On a Whim Wm's world travels

23 Mar 2005


Filed under: General,New Zealand — wm @ 1:44 pm

The continuing saga of drugs in NZ. Yesterday I asked our housemates (called flatmates here) for the name of their doctor. They both use a doctor whose office is about 3 blocks from where we live — very convenient! So I called the doctor’s office yesterday afternoon and got an appointment for the first thing this morning. Before I left the house this morning, I worry that they will probably want me to fill out all kinds of paperwork, so I get my address book, contact information for my doctor in the US, etc.

When I walk into the office, they ask me if I want to be treated as a “casual patient”. I say sure, and the next thing I know I’m in talking to the doctor. No paperwork. None. Nada. They already have my name from when I made the appointment over the phone, and that’s all they need. Wow.

So the next thing I worry about is that they will want to repeat all my lab tests and everything before they write me a prescription, but as they say here — “not a problem”! The doctor does check my blood pressure, and listens to my heart and lungs, but she is fine writing the prescription for me. I do have the prescription from my doctor in the US, after all. But it is hard for me to imagine a doctor in the US writing a prescription just like that — after all they could get sued if they don’t check me out completely themselves!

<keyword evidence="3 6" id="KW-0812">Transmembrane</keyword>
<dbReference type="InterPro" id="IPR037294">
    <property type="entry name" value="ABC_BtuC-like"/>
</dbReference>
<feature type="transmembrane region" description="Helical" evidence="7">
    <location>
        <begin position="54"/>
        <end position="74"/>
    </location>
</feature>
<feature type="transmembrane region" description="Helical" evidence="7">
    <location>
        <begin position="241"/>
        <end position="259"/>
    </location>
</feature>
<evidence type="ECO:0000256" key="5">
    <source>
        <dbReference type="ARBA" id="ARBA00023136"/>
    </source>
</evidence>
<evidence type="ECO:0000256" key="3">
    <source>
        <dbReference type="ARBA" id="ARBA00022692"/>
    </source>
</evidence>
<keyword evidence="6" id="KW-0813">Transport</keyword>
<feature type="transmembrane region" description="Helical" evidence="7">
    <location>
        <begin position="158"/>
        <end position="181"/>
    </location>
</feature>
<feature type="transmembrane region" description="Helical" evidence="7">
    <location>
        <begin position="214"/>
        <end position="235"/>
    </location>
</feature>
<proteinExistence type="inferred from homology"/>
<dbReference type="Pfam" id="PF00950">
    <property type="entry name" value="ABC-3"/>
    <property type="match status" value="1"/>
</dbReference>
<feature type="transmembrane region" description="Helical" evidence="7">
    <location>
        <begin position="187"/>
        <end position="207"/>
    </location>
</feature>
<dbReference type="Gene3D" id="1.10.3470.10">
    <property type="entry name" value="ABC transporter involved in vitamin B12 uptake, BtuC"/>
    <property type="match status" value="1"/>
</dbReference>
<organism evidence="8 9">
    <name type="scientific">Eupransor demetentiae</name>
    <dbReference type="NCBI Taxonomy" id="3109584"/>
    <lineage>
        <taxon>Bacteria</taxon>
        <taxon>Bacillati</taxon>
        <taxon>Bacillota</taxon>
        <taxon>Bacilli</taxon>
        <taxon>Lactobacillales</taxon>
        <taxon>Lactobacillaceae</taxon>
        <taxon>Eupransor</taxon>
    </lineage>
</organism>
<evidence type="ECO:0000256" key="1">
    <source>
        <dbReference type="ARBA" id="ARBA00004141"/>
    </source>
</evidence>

The main thing we have to do is figure out all the equivalent drugs. Drugs have different names in different countries, or slightly different drugs that do the same thing. So for all 3 of my drugs, we find equivalents. Two of them just weren’t available here, and the third (Lipitor, which I talked about in the last post) is actually available, but they don’t like to use it because there are equivalents that are cheaper and do just as well. I figure I’ll try out the equivalent. Just to be safe, I’ve sent an email back to my doctor in the US with the names of the new drugs I’ll be taking.

Twenty minutes later, I’m done. I pay for the visit using my debit card (called EFTPOS here). Total bill? NZ$52. And remember, I’m paying for it myself since I don’t have insurance here. I do have health insurance in the US, but to be honest all the paperwork I know I will have to go through just for US$38 probably won’t be worth it. When I lived in Canada, I had an injury and tried to get my insurance company back in the US to pay for it, and after days of phone calls I gave up. (I’m sure all of you reading this in the US have much nicer health insurance companies that never give you any hassles at all, right?)

Bottom line? The whole experience was easy, painless, fast. No defensive medicine. No reams of paperwork for the doctor, insurance company, etc. No long waits, either for an appointment or in the doctor’s office. I spent most of the time actually talking to the doctor. The practice of medicine is alive and well. Nice. The biggest problem was that I kept expecting there to be a problem. I was pleasantly surprised.